BURNEY, FANNY (1752-1840, novelist, married name Fanny D'Arblay)
Fanny Burney was very close to her family and her sense of grief at her brother Charles's death from a stroke four months after writing this letter and her husband's death five months later made her inconsolable. Her son Alexander was to pre-decease her in 1837.
It was at Ilfracombe that Fanny, aged 65, had a terrifying experience of being cut off by the tide when she was exploring a cave which she wrote up in 1823 as 'Adventures at Ilfracombe'. Here too she began the project of working on her father's papers. The letter is published in Letters and Journals, X, 1982, pp. 641-646.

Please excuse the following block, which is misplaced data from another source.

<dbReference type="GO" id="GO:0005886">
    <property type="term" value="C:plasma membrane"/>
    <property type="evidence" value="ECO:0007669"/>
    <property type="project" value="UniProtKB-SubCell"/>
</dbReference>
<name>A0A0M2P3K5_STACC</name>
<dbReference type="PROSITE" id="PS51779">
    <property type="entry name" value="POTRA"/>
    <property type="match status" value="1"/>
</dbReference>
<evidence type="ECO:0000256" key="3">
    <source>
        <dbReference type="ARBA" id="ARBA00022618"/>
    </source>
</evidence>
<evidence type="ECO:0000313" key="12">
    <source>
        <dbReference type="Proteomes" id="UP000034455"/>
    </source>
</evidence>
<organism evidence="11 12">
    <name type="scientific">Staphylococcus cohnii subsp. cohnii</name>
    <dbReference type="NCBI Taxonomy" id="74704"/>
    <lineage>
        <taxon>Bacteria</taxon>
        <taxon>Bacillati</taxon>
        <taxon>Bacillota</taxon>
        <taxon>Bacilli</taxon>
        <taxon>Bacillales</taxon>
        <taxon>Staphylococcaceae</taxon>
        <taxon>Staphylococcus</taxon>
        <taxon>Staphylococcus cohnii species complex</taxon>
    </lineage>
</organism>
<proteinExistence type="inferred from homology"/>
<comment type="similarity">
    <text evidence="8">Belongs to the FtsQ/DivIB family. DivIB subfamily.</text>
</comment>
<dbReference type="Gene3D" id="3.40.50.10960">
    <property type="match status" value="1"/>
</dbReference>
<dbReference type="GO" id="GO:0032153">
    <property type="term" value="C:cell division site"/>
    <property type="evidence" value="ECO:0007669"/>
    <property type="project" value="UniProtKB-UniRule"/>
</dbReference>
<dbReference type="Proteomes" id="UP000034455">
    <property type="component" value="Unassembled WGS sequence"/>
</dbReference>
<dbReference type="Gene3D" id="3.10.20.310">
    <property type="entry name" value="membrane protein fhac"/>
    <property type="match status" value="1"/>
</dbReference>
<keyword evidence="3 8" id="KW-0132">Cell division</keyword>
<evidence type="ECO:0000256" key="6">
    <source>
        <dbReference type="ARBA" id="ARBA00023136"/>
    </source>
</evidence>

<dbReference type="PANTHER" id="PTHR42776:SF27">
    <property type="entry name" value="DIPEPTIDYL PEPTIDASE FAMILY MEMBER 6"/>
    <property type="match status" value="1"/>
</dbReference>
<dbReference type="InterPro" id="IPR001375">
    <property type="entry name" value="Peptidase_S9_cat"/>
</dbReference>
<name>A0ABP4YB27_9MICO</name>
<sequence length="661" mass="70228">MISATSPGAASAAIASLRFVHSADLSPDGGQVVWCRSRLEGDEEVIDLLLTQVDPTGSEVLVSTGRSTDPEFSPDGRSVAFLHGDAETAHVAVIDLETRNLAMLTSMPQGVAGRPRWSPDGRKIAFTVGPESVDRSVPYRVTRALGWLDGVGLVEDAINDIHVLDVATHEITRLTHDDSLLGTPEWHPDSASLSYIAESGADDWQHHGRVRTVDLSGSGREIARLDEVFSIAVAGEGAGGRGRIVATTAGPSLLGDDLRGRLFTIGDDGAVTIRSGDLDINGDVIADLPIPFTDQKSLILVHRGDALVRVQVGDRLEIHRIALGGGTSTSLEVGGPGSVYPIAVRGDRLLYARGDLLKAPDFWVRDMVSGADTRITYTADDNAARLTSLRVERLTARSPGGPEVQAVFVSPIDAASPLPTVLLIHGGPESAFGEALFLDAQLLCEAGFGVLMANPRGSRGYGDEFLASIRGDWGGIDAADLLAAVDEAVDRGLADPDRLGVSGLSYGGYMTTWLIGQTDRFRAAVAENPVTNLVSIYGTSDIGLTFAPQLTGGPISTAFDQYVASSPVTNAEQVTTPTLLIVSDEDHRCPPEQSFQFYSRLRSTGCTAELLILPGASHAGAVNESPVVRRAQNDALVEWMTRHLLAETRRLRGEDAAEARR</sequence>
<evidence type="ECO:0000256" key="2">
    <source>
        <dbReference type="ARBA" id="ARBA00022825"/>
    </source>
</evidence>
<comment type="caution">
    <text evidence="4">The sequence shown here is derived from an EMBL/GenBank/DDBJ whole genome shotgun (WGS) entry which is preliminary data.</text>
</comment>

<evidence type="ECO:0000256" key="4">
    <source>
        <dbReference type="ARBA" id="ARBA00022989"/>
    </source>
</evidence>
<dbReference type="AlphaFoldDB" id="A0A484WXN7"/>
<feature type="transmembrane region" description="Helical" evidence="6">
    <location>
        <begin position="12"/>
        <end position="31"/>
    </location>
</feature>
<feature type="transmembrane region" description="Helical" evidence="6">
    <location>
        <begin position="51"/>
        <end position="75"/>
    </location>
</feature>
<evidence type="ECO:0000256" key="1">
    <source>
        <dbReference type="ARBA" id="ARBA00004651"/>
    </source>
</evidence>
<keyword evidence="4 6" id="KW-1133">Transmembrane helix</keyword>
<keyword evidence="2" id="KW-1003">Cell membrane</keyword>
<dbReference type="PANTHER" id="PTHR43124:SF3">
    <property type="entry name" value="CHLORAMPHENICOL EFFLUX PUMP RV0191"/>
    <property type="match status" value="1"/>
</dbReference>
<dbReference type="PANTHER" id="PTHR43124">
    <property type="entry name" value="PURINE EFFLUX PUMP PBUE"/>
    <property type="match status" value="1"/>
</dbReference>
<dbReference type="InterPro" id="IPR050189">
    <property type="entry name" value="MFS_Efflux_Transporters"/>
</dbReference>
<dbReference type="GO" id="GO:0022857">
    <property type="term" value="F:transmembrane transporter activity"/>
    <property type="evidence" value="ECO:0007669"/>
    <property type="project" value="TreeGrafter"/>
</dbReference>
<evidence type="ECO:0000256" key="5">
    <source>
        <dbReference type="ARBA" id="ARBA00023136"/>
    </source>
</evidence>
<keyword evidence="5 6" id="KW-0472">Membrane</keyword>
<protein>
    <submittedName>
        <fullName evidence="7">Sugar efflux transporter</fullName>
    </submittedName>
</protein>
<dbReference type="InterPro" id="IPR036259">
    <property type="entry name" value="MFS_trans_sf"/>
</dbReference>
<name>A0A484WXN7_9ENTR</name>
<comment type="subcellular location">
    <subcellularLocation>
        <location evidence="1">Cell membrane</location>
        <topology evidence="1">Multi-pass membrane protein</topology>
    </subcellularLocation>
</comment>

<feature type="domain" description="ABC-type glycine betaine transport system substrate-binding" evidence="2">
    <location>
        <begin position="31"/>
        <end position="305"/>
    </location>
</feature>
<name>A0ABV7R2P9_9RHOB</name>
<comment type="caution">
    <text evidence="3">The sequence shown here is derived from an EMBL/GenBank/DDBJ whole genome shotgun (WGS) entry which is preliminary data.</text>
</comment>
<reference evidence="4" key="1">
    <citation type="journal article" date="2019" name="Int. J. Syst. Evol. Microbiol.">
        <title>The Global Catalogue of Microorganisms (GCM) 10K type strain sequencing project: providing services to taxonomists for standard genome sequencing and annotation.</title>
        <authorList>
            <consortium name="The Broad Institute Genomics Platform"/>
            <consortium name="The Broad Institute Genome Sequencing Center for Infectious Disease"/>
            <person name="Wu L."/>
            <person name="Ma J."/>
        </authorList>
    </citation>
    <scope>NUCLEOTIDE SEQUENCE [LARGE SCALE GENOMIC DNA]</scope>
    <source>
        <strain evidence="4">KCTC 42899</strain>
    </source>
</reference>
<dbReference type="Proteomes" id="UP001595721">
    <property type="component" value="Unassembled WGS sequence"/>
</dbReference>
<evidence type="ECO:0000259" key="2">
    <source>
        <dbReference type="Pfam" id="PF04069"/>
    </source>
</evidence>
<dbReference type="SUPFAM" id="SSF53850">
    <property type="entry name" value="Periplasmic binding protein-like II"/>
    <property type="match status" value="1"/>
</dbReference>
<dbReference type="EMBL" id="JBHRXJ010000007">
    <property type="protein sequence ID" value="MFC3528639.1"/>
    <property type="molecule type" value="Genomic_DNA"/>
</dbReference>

Charles Burney (17571817), Fanny's brother, despite a disastrous start as a book thief at Cambridge, became a schoolmaster, an acclaimed Greek and Latin scholar and book collector. He was elected a Fellow of the Royal Society, Professor of Ancient Literature at the Royal Academy and a Fellow of the Society of Antiquaries. Like his father a monument was erected to him in Westminster Abbey. In 1818 the House of Commons granted £13,500 to the trustees of the British Museum to purchase his library.